A Christmas Visitor

November 7, 2021


In North America, the big time for major TV commercials is the Super Bowl. In England, it is Christmas, with the major department stores leading the way each year.

This year’s commercial from John Lewis & Partners features an alien visitor:

Is the Vancouver Plan Already A Bust?

November 7, 2021


The Vancouver Plan — the much vaunted Official Community Plan for all of Vancouver — has just kicked off, with “consultations” on-going this month. I understand the projected budget for this Plan is $18 million, but you have to wonder what the point of it all is.

Major parts of the City already have 30-year Community Plans less than 10 years old: Mount Pleasant, Grandview, Marpole, the West End, and DTES. Oakridge and the Cambie Corridor are already heavily re-zoned. False Creek South, the Jericho Lands, the Senakw development, and the Broadway corridor are also subject to their own plans.

The “Streamlining Rentals” proposal that is before Council again this week rezones EVERY arterial road in the City plus makes changes to C2 zones city-wide.

And that doesn’t include the scores of spot rezonings for individual projects that continue to flood out of the Planning department on a bi-weekly basis.

What is left, then, for the Vancouver Plan to cover? Is the Vancouver Plan designed to over-ride all these other approved or in- process rezonings? I doubt it. It is hard to imagine developers making commitments without an understanding that their agreed zoning is guaranteed for some period. So what is the point of this much-ballyhooed expensive exercise?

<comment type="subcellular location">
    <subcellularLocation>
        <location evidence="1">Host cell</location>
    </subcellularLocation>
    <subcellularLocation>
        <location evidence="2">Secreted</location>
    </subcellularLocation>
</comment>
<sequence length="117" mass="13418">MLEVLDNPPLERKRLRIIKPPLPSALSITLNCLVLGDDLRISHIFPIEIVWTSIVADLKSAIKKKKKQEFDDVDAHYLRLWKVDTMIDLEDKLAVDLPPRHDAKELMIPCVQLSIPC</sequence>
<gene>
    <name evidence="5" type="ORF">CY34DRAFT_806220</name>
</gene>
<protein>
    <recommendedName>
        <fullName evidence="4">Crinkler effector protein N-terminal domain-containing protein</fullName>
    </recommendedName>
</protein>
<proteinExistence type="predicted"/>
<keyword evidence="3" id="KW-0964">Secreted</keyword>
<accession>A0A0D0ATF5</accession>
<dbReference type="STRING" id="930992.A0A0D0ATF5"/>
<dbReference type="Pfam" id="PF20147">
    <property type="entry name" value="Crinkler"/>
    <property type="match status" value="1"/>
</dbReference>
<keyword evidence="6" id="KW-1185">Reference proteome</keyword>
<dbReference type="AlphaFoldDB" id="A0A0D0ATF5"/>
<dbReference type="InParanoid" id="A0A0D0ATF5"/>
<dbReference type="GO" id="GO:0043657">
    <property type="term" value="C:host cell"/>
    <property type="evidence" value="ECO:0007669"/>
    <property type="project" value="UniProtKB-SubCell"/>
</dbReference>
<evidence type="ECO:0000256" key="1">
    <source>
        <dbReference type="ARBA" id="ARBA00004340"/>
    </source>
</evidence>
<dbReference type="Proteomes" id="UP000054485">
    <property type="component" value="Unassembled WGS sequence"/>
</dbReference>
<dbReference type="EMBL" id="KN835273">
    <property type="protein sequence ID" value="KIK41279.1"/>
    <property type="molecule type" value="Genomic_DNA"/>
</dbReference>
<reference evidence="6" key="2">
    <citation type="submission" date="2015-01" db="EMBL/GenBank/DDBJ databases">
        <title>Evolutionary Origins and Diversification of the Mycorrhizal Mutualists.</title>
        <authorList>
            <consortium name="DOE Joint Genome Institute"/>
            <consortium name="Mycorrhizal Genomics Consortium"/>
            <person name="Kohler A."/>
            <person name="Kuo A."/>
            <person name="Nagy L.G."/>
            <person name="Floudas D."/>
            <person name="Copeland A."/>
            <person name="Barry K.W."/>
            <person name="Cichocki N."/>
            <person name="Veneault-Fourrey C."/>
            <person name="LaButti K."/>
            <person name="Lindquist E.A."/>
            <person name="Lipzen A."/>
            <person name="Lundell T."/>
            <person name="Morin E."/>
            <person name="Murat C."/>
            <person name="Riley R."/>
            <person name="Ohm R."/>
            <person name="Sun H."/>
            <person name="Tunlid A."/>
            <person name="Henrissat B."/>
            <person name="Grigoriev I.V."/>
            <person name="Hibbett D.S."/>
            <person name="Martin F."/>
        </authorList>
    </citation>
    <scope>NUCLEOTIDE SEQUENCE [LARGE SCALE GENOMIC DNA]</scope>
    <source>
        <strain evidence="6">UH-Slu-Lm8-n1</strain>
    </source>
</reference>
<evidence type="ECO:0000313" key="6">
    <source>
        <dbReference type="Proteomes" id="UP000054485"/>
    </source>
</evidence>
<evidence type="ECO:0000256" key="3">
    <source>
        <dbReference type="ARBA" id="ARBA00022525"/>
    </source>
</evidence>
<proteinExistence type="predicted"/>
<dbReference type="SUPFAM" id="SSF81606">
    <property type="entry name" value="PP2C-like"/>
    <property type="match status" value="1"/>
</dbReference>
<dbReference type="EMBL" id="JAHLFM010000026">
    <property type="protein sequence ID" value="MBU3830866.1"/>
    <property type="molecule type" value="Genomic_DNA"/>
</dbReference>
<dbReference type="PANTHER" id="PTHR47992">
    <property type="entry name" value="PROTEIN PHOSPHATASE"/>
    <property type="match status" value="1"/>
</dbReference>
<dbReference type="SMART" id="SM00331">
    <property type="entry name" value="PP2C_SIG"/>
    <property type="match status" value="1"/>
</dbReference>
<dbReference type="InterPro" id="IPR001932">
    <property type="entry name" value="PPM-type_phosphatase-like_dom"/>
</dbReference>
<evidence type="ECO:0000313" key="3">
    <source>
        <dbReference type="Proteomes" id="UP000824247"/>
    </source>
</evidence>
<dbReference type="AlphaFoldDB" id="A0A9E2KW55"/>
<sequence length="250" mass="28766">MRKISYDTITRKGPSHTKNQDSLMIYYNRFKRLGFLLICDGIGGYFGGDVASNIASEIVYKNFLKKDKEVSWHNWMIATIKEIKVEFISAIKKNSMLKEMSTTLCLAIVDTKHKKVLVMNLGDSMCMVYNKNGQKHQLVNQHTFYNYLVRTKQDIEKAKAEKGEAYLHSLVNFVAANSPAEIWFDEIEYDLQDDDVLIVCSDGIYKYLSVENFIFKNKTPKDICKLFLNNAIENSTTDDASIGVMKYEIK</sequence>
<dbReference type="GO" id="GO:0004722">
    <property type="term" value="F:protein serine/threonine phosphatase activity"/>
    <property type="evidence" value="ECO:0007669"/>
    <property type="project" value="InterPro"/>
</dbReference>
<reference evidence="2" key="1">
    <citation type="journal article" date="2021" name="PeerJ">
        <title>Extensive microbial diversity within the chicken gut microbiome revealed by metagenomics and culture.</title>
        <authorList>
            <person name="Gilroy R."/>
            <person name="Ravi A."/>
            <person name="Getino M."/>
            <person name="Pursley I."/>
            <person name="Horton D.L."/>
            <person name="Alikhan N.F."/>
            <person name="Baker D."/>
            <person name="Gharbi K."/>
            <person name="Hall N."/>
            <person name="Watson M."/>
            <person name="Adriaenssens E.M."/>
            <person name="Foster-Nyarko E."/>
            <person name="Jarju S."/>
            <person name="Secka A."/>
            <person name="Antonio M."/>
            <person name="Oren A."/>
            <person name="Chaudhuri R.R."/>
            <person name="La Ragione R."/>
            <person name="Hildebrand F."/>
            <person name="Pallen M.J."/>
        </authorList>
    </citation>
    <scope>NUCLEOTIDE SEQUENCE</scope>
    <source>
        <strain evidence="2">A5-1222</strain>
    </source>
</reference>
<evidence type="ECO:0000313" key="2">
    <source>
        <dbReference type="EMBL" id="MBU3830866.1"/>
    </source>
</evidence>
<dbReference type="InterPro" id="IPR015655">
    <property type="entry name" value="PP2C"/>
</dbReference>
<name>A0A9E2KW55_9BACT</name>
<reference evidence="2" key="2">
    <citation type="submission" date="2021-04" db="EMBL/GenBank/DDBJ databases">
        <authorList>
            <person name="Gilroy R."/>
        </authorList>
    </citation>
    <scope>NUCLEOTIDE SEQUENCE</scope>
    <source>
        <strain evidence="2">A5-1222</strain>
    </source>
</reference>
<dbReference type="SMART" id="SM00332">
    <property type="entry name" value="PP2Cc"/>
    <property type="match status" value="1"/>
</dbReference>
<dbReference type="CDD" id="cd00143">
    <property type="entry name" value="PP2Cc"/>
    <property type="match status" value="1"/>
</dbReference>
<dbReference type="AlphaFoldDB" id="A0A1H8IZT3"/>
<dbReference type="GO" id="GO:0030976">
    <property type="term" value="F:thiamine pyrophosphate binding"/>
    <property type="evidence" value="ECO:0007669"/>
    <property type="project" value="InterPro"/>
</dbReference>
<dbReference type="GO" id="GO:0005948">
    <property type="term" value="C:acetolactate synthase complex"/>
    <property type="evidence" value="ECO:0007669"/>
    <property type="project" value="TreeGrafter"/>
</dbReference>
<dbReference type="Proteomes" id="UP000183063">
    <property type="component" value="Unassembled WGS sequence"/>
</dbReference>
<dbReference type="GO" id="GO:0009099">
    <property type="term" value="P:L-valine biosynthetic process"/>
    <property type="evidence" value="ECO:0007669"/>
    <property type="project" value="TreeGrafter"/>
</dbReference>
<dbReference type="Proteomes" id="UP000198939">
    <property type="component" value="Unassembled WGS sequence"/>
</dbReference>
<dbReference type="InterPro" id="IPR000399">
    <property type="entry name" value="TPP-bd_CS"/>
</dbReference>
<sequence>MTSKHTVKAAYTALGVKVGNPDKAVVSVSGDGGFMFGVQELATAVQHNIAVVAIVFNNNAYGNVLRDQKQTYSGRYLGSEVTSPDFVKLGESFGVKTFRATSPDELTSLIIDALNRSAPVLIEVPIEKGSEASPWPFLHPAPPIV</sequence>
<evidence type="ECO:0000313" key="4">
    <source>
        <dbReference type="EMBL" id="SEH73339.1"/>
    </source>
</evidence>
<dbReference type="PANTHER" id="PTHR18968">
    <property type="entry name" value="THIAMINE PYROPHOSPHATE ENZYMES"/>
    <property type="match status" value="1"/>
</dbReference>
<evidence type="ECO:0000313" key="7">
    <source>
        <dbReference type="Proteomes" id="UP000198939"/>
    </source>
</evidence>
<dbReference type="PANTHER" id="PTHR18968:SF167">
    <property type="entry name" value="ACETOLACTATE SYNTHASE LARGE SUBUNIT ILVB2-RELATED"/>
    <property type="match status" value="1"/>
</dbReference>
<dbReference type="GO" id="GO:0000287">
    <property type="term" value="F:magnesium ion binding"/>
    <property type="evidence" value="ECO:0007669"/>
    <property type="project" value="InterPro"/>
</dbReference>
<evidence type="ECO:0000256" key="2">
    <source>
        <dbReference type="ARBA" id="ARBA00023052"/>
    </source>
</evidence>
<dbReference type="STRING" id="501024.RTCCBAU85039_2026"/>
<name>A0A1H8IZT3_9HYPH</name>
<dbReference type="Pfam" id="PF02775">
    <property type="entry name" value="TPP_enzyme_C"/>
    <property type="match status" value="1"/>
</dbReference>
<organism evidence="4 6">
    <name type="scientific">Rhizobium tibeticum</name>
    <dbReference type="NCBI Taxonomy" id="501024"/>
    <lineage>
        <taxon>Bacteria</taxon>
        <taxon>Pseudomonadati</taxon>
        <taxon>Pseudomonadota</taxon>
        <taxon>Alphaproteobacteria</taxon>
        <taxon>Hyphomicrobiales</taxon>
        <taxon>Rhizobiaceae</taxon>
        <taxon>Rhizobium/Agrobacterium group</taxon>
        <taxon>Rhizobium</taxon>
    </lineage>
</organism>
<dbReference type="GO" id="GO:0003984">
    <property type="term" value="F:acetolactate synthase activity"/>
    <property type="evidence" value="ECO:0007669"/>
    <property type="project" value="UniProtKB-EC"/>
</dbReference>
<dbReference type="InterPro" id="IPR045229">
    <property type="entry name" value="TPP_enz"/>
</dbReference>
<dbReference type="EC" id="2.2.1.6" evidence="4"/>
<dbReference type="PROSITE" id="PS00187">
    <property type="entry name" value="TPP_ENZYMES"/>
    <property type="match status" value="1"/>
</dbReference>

It seems to me that Vancouver southwest and southeast are the two main areas that might need plans; and they could be handled more efficiently and with more focused consultation by individual Community Plans for those areas. Let’s scrap the Vancouver Plan and put the money saved to better use — such as affordable housing.

Postscript: Scot Hein was far more eloquent than I about this topic in an article he sent me from the Tyee from last January.

Image: Bird’s Breakfast #2

November 7, 2021

The Oldest Art

November 7, 2021


Each September I celebrate the anniversary of the discovery of the Lascaux Caves and the revelation of the glorious 17,000-year-old images to be found there. The historical value of Lascaux lies in the fact that they were the first such art gallery to be found. However, they are far from the oldest art that we now know about.

As the discovered art got older, it also shifted eastwards. The ancient art in Europe, at Lascaux and Altamira is dated to the period immediately following the last global maximum of the Ice Ages, 15,000 – 20,000 years ago. The caves at Chauvet are from about 30,000 years ago, but Indonesia has images firmly dated to 40,000 years, and the Sulawesi pigs can now be dated to 45,500 years ago. Images in India and China may even be older.

“The discoveries in Sulawesi could imply that representational art began in Asia, but more likely, [archaeologist Adam] Brumm says, it’s just part of a trail of representational art through human history. He expects the oldest rock art will eventually turn up from before Homo sapiens’ diaspora out of Africa.”

But, as this fascinating article from PNAS illustrates, the issue of what is the oldest art is inextricably linked to an answer to the question: “What is art?”

“The most common criterion for what’s considered art is behavior without any apparent practical use … Still other archaeologists would like to see stronger evidence that the art was actually intended to convey some kind of aesthetic principle or meaning … Beads, for instance, are decorative but can also signal group identity… Evidence of abstract images dates as far back as 500,000 years ago, when Homo erectus etched zig zag lines into a seashell in Java (5). And just this year, archaeologist Dirk Leder discovered 51,000-year-old abstract triple L-shaped patterns carved in deer bone 

Is this art? Or do we only want to think about representational images, such as the Sulawesi pigs? Perhaps, as the article concludes, they may be two strands — one symbolic, one practical — of independent derivation that will not be forced into a linear history.

I just hope we find lots of more of both.